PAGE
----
On Ash Wednesday, February 10, we begin an important journey in the life
of the church.
We are on the road to Jerusalem, to an upper room in a house within the city, a
cross on Golgotha, just outside the city, a tomb in a garden near the city. This
forty-day journey that brings us to Jerusalem is called Lent. The journey is by no
means an easy one. To be sure, there is the joy of a Palm Sunday Parade, but
this is tempered by the realization of the cross that lies ahead. Yet, the journey is
a necessary one. The footsteps that lead us to the empty tomb on Easter Morning
have also followed our Lord on the dusty road to the city. The life-changing victory
of Easter is best realized in light of the Lenten preparation.
However, while we rightly think of Lent today as a season of preparation for Easter,
that function is primarily coincidental. For Lent began in baptism. The coincidence
arises from the fact that in the early Church baptism was administered only once
a year—at Easter. The “Forty Days” (Lent’s original title) was the final part of a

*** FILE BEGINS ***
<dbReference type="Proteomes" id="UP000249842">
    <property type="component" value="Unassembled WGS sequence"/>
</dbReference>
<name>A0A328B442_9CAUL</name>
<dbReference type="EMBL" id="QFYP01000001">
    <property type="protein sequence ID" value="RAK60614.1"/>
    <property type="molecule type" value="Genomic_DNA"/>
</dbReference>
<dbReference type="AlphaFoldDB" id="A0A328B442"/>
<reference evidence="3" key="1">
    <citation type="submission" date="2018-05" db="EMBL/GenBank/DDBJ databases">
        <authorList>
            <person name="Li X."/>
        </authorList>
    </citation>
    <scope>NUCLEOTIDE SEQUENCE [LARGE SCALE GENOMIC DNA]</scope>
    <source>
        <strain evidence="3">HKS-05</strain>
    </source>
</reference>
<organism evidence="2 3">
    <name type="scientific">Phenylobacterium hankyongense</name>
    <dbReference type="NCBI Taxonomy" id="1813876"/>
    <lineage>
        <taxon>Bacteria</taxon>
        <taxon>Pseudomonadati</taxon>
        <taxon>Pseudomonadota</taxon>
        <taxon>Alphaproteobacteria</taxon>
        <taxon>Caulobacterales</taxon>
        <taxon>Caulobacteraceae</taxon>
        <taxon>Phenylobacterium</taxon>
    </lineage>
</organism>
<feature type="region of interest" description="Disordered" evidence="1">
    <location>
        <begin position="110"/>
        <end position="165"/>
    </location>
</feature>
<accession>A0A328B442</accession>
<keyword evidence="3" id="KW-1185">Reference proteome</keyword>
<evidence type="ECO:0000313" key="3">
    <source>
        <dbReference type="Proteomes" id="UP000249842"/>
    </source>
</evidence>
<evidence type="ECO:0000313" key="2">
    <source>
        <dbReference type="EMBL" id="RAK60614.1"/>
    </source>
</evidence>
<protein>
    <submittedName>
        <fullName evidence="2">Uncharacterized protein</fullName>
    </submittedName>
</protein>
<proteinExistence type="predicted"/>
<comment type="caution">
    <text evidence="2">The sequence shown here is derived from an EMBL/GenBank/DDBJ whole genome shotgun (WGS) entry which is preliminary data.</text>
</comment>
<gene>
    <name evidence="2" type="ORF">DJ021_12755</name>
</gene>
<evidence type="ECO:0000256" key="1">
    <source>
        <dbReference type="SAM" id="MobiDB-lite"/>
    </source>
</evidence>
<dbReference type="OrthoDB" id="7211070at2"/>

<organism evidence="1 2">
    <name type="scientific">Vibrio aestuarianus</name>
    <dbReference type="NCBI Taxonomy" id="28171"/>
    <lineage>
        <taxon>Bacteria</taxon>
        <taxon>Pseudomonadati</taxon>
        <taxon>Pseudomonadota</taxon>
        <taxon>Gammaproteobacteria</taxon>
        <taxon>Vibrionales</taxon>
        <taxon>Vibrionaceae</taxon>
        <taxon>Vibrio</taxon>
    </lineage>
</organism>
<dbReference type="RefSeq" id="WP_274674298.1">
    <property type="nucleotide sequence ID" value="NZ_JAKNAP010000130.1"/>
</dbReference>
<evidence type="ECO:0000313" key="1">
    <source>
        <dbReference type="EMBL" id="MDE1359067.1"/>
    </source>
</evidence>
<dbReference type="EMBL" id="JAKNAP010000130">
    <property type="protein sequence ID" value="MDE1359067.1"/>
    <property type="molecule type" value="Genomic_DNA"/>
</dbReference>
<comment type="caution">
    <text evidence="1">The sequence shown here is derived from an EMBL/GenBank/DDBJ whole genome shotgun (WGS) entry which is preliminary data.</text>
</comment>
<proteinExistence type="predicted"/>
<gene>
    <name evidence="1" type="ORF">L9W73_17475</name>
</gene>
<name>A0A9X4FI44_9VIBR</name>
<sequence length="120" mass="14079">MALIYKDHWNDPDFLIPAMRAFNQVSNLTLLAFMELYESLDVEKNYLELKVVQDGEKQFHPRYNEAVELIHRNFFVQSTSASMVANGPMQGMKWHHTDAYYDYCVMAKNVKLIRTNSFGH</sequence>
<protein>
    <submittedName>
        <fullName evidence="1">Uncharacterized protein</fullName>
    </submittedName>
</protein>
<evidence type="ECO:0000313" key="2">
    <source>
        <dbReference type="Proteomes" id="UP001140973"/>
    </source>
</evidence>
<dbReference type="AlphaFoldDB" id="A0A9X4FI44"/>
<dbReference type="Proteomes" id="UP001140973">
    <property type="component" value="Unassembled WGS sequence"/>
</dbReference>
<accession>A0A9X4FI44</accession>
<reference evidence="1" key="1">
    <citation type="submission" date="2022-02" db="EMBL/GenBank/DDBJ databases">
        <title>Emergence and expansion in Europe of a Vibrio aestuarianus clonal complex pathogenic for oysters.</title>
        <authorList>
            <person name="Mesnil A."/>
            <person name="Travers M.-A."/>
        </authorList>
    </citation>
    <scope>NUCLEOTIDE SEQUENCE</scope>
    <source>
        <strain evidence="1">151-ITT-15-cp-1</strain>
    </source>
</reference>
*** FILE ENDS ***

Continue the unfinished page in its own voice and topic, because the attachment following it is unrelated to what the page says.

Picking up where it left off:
training period for new members which often lasted as long as three years. During
that period potential new members (called “catechumens”) received instruction in
the faith and life of the church. The conclusion of the instruction was a forty-day
intensive fast which tested the catechumens’ seriousness about being baptized.
The difficulty of this initiation shows the need of the church, surrounded by a hostile
society, to be certain about the sincerity of its new members.
The practice of the 40 days’ fast for the catechumens spread through the church
in the third and fourth centuries. It gradually became customary for the entire
congregation to join the catechumens in their fast as a sign of support. Thus Lent
also became a penitential preparation for the annual celebration of the death and
resurrection of Christ. So today Lent is a church-wide preparation for Easter, but it
was first a discipline to test discipleship.
There are clues in this season’s origins about how we might observe Lent in
2016. It stands in the church’s calendar as an annual insistence that preparation
is important to fully experience Easter’s joy. Ways to prepare might include self-
evaluation, intentional prayer times, concentrated study of scripture, probing
questions of our faith and life together, and serving others in God’s mission to the
world. A dominant theme might be not so much “giving up” something for Lent as
discovering anew what it means to belong to our Lord and Savior Jesus Christ.
Grace and peace,